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September 18, 2015


Votes for best cover of a Beatles song (other than Joe Cocker)?

That question to Ringo was so George.

His word always remind of this Robert Frost poem:


Only until recently have I been able to listen to Beatles covers:

Here's one of my favorite but overlooked songs, Lennon is the main composer, from "Beatles For Sale", which was just before "Rubber Soul" during their acoustic period:

Shawn Colvin:




If you have the time, this is worth it:


My Beatle music buddy sent it to me last week.

From about the same, Paul demoing "Step Inside Love", which he gave to Cilla Black, an Apple recording artist.

Has funny Beatles cross talk and improvisation near the end:


Paul covering his own song "Goodbye", in the full sweet McCartney voice of that time, before he gave it to Mary Hopkin:


Pretty good cover of another forgotten song from the acoustic period:


Thanks, russell!

You've probably seen this one.

Course if you are still waiting for a reunion, Steve Riks will have to do:


Probably the best Beatles tribute band. the bass guitarist from the Letterman/Schaefer show band fronts:


Just ran across these ladies the other day:


To bed.

Thanks Russell and Girl From the North Country.

I needed that.

isolated vocals:



How about Bobby McFerrin doing Blackbird?


This song is fun to play on acoustic guitar and sing, especially if you have two others to do the backup harmonies.

One of the great pop songs from their early period, in my estimation, right up there with She Loves You and the other #1 hits.

Plus, they look so cool back lit by the control booth lighting.

From the movie "Help"


Hate to say it, but the Stones' version of "I wanna be your man" (November 1963) rocked pretty hard.

People are only now beginning to catch up with how very good George and Ringo were/are at what they did. The thing is, what they did was different from what John and Paul did, so they were overwhelmed a bit, which was a waste. Watch A Hard Days Night again and you'll notice that John and Paul come across as one trick ponies on film, while all the best scenes belong to the other two.

My buddy Mark on Penny Lane.

Caetano Veloso covers Eleanor Rigby.

Also from Veloso, For No One.

A nice cover of Nowhere Man by a really good local (to Boston) Beatles cover band, fronted here by the great Brad Delp.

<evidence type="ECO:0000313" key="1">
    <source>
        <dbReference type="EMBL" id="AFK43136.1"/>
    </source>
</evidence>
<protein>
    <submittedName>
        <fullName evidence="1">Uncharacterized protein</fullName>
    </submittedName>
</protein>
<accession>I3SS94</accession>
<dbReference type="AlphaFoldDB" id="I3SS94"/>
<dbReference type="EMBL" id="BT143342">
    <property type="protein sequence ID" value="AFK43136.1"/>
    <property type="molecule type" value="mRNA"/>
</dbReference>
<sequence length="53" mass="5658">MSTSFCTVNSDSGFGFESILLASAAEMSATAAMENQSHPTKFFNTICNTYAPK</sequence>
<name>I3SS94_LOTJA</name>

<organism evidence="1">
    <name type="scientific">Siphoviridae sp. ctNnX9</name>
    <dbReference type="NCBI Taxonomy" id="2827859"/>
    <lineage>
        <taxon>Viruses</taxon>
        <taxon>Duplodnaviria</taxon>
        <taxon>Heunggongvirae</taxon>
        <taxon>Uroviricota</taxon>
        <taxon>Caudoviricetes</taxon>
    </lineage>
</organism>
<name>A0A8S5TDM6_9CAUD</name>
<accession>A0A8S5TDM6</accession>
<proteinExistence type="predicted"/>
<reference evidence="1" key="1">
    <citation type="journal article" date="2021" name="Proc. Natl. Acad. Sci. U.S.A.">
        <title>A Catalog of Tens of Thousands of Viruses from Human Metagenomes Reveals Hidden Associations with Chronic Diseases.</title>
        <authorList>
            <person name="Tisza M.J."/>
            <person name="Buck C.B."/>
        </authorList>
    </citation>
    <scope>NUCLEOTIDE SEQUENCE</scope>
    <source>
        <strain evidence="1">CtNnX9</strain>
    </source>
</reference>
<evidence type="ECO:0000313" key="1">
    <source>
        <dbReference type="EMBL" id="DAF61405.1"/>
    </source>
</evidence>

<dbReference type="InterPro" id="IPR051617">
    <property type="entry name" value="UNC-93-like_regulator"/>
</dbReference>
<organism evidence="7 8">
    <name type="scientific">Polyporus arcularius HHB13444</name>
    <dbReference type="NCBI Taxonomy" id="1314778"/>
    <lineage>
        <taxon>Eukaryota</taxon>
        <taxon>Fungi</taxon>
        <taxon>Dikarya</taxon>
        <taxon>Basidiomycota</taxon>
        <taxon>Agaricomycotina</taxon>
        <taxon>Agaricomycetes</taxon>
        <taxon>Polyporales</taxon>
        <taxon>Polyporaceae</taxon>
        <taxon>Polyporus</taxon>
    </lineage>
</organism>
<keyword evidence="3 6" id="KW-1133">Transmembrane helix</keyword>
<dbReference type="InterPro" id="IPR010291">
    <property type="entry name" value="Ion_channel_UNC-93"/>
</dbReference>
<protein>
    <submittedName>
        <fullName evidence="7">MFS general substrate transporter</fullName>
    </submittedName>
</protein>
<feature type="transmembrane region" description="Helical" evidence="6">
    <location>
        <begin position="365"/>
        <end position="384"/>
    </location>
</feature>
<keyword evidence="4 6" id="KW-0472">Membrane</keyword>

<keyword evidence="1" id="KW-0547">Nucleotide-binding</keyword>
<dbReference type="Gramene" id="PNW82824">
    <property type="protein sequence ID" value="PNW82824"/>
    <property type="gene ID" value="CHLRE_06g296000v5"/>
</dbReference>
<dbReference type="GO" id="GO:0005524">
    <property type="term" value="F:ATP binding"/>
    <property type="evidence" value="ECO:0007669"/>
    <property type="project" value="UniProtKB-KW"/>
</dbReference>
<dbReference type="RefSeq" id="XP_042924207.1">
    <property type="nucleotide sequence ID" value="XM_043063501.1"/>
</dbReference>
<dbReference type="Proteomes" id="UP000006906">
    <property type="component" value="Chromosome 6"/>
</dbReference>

The Beatles were and are large, larger than large. They contain multitudes.

I've always thought it was remarkable that on Abbey Road, by some measures the last-produced Beatles album (and one of the best), George suddenly steps up and produces the two best songs of his entire career ("Something" and "Here Comes The Sun"), which arguably outshine John and Paul's contributions. Nothing he did in his solo career was quite that good, but it's interesting to wonder if it could have been different.

I preface this by saying that all or most of it may be known to Beatles obsessives like you, Count, but just in case, here goes.

Last night the BBC showed a 1.5 hour film on George Martin, with many contributions by Paul and Ringo, first aired in 2011, as part of their arts documentaries strand, Arena. I attach a link, although I have a nasty feeling BBC Iplayer may not be watchable outside the UK, but I am hoping that if you haven't seen it you can find it somewhere else on the net:


(By the way, Arena is a wonderful series, I strongly recommend many of their films e.g. Searching for the Wrong-eyed Jesus, about "the music of the poor, white American South" which I see is still available on Iplayer from their archive.)

The other thing I thought you might get a kick out of was a comment made by Elvis Costello several years ago, when he and Paul had just been involved in a collaboration. I guess Paul felt his best work had probably been done in collaboration with another very talented songwriter, i.e. John, a gross understatement in my opinion, and he was trying to replicate the experience. Anyway, Costello was talking about it, and how it had come about, and he said:

So initially we met up just to jam, you know, to relax and see whether it might gel, and we jammed like musicians very often do, by playing old Beatles songs. But as soon as we started, the hairs on the back of my neck stood up, because he was singing them in the right voice.

I loved that.

I can't think of anything else at the moment, but will add when I do, if the thread is still alive.

Oh, except that fyi Cilla Black, who has just died, became a hugely famous and popular TV host and personality in the UK, which I gather you may not know from one of your previous comments.

best cover of a Beatles song

always liked Fiona Apple's "Across The Universe":

and The Feelies' "Everybody's Got Something To Hide..." is fun because of its velocity.

The Breeder's "Happiness Is A Warm Gun" is fun (IMO) because it's Kim Deal doing her heroin pixie thing over a very Slint-esque post-rock noisy start & stop thing (courtesy of Slint's drummer)

ooh. look at me with my facy eye-talics!